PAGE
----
State v. Ladd

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106 N.W.2d 100 (1960)

STATE of Iowa, Appellee, v. Robert LADD, Appellant.

No. 50009.

Supreme Court of Iowa.

November 15, 1960.

Rehearing Denied January 13, 1961.

Bradshaw & Crawford, Fort Dodge, for appellant.

Norman A. Erbe, Atty. Gen., Marion R. Neely, Asst. Atty. Gen., John J. Murray, County Atty., Webster County, Francis E. Tierney, Asst. County Atty., Fort Dodge, for appellee.

HAYS, Justice.

By a county attorney's information the defendant was accused of the crime of lascivious acts with a child in violation of Section 725.2, Code of 1959, I.C.A. The case was tried to a jury which returned a verdict of guilty. From a judgment entered thereon he appeals.

The prosecuting witness is a youth thirteen years of age and resides with his mother and sisters at Coalville. He was employed at the Hudson Grocery in Coalville where the offense is alleged to have taken place. The defendant lives in Fort Dodge, Iowa, and is employed by a beer distributing concern as a driver salesman. He drives a truck and sells beer to dealers *101 in the Fort Dodge area which includes Coalville. Nowhere in the record does it specifically appear that Coalville is in Webster County or even in the State of Iowa.

I. Appellant's first assigned error is the alleged failure to prove venue of the alleged crime. Section 753.2, Code 1958, I.C.A., states that the local jurisdiction of the district court is limited to offenses committed within the county in which such court is held. Thus venue is a jurisdictional fact which the state must prove and unless the court takes judicial notice thereof, or unless the accused admits it, the same must be shown by competent evidence, either direct or circumstantial. State v. Brooks, 222 Iowa 651, 269 N.W. 875; 23 C.J.S. Criminal Law § 914.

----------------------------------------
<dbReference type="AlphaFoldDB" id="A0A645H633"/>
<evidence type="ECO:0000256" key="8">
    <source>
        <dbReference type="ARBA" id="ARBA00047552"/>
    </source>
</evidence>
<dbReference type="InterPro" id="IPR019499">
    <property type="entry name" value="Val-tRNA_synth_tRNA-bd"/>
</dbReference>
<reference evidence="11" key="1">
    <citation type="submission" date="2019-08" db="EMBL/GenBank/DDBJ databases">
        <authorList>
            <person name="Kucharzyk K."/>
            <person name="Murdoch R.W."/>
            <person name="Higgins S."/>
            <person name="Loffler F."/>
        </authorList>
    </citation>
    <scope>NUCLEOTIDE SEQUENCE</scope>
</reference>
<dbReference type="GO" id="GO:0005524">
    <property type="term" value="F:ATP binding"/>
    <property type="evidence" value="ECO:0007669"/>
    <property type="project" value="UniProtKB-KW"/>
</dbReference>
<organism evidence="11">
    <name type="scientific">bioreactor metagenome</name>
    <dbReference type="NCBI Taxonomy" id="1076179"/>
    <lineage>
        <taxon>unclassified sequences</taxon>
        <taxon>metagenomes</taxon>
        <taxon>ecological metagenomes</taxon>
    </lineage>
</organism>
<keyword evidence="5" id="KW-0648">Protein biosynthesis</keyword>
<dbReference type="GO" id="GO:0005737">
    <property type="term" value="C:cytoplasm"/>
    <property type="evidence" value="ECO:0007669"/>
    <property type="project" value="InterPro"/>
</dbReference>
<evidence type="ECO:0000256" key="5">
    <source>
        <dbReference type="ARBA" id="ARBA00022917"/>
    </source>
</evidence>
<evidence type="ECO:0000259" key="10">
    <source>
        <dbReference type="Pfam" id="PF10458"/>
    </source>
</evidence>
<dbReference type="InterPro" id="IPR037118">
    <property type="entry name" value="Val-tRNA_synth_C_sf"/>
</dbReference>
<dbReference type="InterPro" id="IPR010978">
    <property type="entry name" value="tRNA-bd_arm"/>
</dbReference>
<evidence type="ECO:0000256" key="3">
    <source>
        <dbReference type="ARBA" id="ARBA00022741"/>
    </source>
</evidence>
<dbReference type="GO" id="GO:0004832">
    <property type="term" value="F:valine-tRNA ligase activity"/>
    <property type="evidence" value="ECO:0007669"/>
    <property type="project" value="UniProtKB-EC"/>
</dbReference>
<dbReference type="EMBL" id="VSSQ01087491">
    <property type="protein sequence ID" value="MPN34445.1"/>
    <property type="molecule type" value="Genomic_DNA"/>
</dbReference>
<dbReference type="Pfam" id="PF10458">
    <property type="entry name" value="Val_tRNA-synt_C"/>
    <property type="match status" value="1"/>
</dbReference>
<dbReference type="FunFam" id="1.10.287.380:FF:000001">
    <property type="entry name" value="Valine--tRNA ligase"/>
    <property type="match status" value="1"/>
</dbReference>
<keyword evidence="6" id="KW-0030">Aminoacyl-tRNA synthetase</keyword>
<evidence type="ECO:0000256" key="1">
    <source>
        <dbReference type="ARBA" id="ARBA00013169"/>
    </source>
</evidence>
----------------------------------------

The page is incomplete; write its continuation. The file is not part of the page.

The trial court recognized the absence of direct proof of venue but took judicial notice thereof, i. e., that Coalville was in Webster County, Iowa. While perhaps this court has not been called upon to go to quite the extent involved here, it is well settled that a trial court may take judicial notice of various factors such as the location of cities and towns, geographical boundaries and the location of certain designated places when shown to be within a certain distance of an established point. State v. Laffer, 38 Iowa 422; State v. Meyer, 135 Iowa 507, 113 N.W. 322; State v. Caskey, 200 Iowa 1397, 206 N.W. 280; State v. Benson, 247 Iowa 406, 72 N.W.2d 438. The foregoing cases state the rule to be that if the evidence is such that the fact of venue may be fairly inferable therefrom, a jury question is presented. An examination of the more recent authorities show that the application of judicial notice is more and more becoming a matter resting in the sound judicial discretion of the trial court and with the real test being whether sufficient notoriety attaches to the fact involved, so as to make it safe and proper to assume its existence without specific proof. In determining this question the trial court may resort to official publications and other matters of established authenticity. 20 Am.Jur. Evidence, sections 19 and 22; 31 C.J.S. Evidence § 12.

In the instant case the court was sitting in Webster County, Iowa. The jurors were all residents thereof. Many times throughout the trial direct reference was made to Coalville. An examination of the official map published by the Iowa State Highway Commission shows Coalville to be a small community about two and one-half miles southeast of Fort Dodge, Iowa, on highway "C" of the county trunk system. It is difficult to find an abuse of the court's judicial discretion in its assuming that such jurors had full knowledge of the location of "Coalville" and that it was in Webster County, Iowa. There is no merit in this assigned error.

Before passing this question of venue we are constrained to say that venue is a vital ingredient of any prosecution. It is so simple and easy to prove that a failure to offer direct proof thereof indicates pure carelessness upon the part of the prosecutor. While the taking of judicial notice of the fact may save a conviction, as in the instant case, such may not always be true.

II. Error is also assigned to the fact that the information charged a violation of Section 725.2, Code of 1959, I.C.A., when in fact Iowa does not have a 1959 Code. Clearly this was a typographical error which could and should have been corrected by amendment. The information states the nature of the offense charged and correct Section of the 1958 Code. It is not claimed that defendant did not know with what crime he was charged. See also Sections 777.2 and 777.3, Code 1958, I.C.A. This assignment is without merit.

The judgment of the trial court is affirmed.


All Justices concur.

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